July 28, 2017, WASHINGTON – The government of Japan has announced that rising imports of frozen beef in the first quarter of the Japanese fiscal year (April-June) have triggered a safeguard, resulting in an automatic increase to Japan’s tariff rate under the WTO on imports of frozen beef from the United States. The increase, from 38.5 percent to 50 percent, runs August 1, 2017 and last through March 31, 2018. The tariff affects only exporters from countries, including the United States, which do not have free trade agreements with Japan currently in force.
June 12, 2017, Washington, D.C.– As part of the U.S.-China 100-Day Action plan announced on May 11, 2017 by U.S. Secretary of Commerce Wilbur Ross and Secretary of the Treasury Steven T. Mnuchin, the Trump Administration today has taken important steps toward commercial shipment of U.S. beef and beef products to China for the first time since 2003. These shipments are results of the U.S.-China Comprehensive Economic Dialogue co-chaired by Secretary Ross and Secretary Mnuchin for the United States and Vice Premier Wang Yang for China. Accordingly, the U.S. Department of Agriculture has reached agreement with Chinese officials on final details of a protocol to allow the U.S. to begin the beef exports to China. Secretary of Agriculture Sonny Perdue today announced the posting of technical documents related to the beginning of shipments.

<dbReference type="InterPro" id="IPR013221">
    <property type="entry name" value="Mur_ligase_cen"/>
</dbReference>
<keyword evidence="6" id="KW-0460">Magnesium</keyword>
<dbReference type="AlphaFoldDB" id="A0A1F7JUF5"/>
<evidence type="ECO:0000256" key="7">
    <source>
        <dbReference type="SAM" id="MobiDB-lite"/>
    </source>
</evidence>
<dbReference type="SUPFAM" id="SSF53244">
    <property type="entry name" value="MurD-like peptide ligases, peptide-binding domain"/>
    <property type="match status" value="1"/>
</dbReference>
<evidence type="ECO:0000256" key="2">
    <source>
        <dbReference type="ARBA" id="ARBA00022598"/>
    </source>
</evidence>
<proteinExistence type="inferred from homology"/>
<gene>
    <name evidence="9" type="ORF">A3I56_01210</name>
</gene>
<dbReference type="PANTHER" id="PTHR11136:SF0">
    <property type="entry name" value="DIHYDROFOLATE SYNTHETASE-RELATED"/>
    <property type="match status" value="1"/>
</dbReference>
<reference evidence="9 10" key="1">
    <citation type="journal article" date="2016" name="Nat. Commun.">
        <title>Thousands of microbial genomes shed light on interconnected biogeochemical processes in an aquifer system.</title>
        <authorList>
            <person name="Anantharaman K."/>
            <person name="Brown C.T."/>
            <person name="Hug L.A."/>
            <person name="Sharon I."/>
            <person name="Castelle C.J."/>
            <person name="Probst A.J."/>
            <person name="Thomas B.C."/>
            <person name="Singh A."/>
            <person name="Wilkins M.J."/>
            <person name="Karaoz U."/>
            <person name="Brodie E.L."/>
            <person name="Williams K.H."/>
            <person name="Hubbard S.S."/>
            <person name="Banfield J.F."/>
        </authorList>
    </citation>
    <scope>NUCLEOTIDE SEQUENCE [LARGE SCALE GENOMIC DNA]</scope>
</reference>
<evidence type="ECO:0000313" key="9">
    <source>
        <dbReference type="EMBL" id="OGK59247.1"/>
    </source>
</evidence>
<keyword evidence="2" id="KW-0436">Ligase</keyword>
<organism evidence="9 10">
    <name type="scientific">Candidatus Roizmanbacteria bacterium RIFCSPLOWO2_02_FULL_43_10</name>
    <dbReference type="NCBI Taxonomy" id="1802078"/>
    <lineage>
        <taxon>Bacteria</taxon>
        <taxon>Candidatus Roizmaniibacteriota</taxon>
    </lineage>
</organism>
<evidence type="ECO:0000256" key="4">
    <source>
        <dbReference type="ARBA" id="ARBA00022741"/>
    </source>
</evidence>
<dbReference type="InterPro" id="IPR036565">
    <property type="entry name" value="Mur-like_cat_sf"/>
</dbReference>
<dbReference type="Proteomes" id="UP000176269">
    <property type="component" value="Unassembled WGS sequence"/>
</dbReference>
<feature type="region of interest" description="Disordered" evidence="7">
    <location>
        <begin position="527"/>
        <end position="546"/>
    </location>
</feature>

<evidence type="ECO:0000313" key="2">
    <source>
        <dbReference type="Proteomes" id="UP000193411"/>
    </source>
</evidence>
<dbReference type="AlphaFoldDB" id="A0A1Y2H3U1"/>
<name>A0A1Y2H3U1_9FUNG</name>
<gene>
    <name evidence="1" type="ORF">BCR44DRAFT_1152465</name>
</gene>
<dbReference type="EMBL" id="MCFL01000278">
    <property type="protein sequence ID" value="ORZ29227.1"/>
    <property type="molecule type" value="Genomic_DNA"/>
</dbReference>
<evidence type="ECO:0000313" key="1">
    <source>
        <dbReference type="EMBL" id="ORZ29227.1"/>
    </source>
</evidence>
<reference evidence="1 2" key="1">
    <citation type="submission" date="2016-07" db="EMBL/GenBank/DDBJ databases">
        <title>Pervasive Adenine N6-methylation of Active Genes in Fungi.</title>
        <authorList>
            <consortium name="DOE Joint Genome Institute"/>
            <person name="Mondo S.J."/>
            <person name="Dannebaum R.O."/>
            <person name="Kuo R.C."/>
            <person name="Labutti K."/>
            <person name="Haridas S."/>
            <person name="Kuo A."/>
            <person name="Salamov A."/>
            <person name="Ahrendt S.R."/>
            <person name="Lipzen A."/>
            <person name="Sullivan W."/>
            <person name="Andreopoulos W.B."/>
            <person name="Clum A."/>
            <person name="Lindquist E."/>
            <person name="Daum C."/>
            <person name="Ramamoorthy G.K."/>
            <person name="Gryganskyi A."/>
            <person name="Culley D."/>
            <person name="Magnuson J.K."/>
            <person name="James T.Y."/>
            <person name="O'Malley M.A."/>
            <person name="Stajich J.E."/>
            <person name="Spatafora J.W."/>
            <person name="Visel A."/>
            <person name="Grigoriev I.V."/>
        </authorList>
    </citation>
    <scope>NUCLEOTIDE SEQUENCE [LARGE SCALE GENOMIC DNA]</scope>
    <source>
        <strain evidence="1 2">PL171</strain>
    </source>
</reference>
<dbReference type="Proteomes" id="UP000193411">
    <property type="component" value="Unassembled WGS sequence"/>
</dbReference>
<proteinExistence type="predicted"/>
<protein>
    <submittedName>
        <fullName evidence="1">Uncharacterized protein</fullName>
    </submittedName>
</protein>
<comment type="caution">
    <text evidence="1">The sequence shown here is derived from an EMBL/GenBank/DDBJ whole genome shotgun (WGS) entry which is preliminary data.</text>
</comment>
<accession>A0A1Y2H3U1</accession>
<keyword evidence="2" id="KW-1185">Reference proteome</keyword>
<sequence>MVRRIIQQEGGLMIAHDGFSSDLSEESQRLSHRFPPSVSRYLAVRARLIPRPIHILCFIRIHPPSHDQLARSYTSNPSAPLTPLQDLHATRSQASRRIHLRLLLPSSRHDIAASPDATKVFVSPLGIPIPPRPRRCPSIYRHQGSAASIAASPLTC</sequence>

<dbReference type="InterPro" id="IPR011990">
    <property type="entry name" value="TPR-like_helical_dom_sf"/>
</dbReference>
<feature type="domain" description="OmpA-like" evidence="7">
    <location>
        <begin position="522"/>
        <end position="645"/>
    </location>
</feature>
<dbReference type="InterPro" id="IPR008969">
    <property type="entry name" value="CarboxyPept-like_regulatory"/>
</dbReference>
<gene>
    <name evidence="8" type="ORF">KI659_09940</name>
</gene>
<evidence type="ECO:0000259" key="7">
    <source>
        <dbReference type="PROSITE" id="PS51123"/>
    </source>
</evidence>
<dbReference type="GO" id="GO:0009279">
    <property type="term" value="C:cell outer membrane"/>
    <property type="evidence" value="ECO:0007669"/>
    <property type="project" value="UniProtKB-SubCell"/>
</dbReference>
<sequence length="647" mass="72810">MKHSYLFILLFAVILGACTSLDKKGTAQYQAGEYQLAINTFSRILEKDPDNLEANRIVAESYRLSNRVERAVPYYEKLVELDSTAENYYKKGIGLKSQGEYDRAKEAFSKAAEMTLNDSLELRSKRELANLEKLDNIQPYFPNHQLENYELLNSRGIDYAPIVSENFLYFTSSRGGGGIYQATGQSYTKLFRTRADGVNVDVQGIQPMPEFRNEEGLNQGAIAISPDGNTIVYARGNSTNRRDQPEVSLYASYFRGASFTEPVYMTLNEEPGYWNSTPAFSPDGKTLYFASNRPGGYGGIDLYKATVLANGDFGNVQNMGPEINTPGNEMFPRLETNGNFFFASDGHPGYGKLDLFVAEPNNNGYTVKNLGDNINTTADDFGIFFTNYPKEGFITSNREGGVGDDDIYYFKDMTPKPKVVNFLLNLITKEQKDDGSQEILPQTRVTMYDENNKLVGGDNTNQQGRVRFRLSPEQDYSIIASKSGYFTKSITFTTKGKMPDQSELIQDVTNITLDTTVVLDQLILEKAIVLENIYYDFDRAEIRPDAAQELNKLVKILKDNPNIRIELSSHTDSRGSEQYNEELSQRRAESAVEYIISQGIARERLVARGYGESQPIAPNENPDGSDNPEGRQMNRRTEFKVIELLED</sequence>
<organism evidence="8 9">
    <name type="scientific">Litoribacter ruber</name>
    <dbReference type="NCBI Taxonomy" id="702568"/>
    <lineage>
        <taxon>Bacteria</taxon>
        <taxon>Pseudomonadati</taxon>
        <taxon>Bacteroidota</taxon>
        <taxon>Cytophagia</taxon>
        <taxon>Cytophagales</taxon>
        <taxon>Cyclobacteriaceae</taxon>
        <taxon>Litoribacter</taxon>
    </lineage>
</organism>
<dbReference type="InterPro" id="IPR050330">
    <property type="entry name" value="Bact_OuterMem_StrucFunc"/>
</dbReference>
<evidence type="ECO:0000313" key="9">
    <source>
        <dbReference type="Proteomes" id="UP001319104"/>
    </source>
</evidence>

Secretary of Agriculture Sonny Perdue issued the following statement:
“Today is a great day for the United States and in particular for our cattle producers, who will be regaining access to an enormous market with an ever-expanding middle class. Since he was elected, President Trump has brought momentum, optimism, and results to American agriculture families that we haven’t seen in years and this agreement is a great example. I commend the hard work of Secretary Ross, Secretary Mnuchin, Trade Representative Robert Lighthizer, and our USDA representatives. Without their dedication and persistence, this would have not been possible. I have no doubt that as soon as the Chinese people get a taste of American beef they’ll want more of it.”
Secretary of Commerce Wilbur Ross issued the following statement:
“President Trump is doing more to improve the U.S.-China relationship than any president in decades, and this final beef protocol agreement represents even more concrete progress. As we clear away long-standing issues like this one, focusing on near-term, verifiable deliverables, we are building a sound foundation for further discussions. I look forward to engaging with our Chinese counterparts as we address more complex issues to the benefit of both our nations.”
Secretary of the Treasury Steven T. Mnuchin issued the following statement: